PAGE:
Digital Audio Album
Shadow Phase / Peter Knight.
Featured Australian works
|Cloud Phase — trumpet with pre-recorded sound
|4 mins, 40 sec.
|Eunoia for trumpet
|Peter Knight, Fia Fiell
|13 mins, 30 sec.
|Shadow Phase for trumpet and percussion duo
|Peter Knight, Tony Buck
|6 mins, 45 sec.
|The Softened Shore for chamber ensemble
|Peter Knight, Jacques Emery, Katherine Philp, Rachael Kim, Tamara Saulwick
|9 mins, 40 sec.
|A Wordless Song For Ania — studio produced music (pre-recorded sound)
|Peter Knight, Ania Walwicz
|5 mins, 49 sec.
Most of this record was created in the shadow of COVID and deep in the maw of Melbourne's 2020 long winter lockdown. It is a meditation on the nature of connection.
Restricted to a 5km zone, one of the only people I saw outside my family during this time was my old friend and teacher, Ania Walwicz. We met in the overlap between our zones on the waterfront near Docklands to walk and talk on bright, cool winter afternoons.
Those conversations became large in my thoughts when Ania suddenly passed away in September. Her voice was in my head as I worked on this music, trawling through threads of ideas, recordings made on my phone, and thoughts jotted down in notebooks.
Ania's practice as a writer relied on 'automatic' processes. Her work was informed by everything she had read (a lot) but it was created in the manner of dreams. In a state where the subconscious might bubble up and the words arrange themselves into meaning bearing forms that resonate more than represent.
I thought a lot about that as I made this music. I recorded everyday using the trumpet, my old Revox reel-to-reel, a couple of synths, a harmonium I lent from a friend, and whatever else was around. I worked mostly on just diving a little deeper each time I sat down to it.
Through the simple process of exhalation, I explored my relationship with the trumpet, which has been through so many twists and turns. I let the tones produced by my breath unfurl on long tape loops and degrade beyond recognition through pedal and plugin chains, until the only imprint of the initial gesture remained.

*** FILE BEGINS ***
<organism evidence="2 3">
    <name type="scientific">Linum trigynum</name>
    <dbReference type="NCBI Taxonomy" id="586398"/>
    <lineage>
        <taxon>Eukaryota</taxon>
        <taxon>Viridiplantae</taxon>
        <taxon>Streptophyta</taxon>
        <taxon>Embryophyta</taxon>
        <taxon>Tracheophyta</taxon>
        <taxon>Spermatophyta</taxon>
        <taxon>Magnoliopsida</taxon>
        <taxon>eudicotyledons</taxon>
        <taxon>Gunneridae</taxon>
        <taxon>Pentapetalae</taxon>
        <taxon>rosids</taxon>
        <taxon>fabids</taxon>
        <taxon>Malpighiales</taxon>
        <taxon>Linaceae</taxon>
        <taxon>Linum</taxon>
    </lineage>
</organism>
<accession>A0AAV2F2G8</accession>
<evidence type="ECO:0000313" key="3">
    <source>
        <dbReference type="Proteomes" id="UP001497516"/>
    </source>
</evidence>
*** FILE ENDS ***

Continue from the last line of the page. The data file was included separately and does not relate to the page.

My process also involved long bike rides during which I'd listen to the work of previous days on ear buds, gliding through familiar streets made slightly strange by the absence of people and movement. Often my rides took me along Footscray Rd next to the port, and as I washed down towards Docklands past the old boat moorings I stopped pedalling to coast. The sounds from my darkened studio mingled with the low rush of air past my helmet, the click and whirr of my bike gears, a squalling bird, a whooshing car. And I remembered my last conversation with Ania. Sitting in the late afternoon sun, squinting against the light that raked across the water, she was telling me about all the different words for they have for blue in Polish and Russian, and how words don't just change our perception of things, but also actually change the thing being perceived.
As I rode home that afternoon, I felt like anything was possible.
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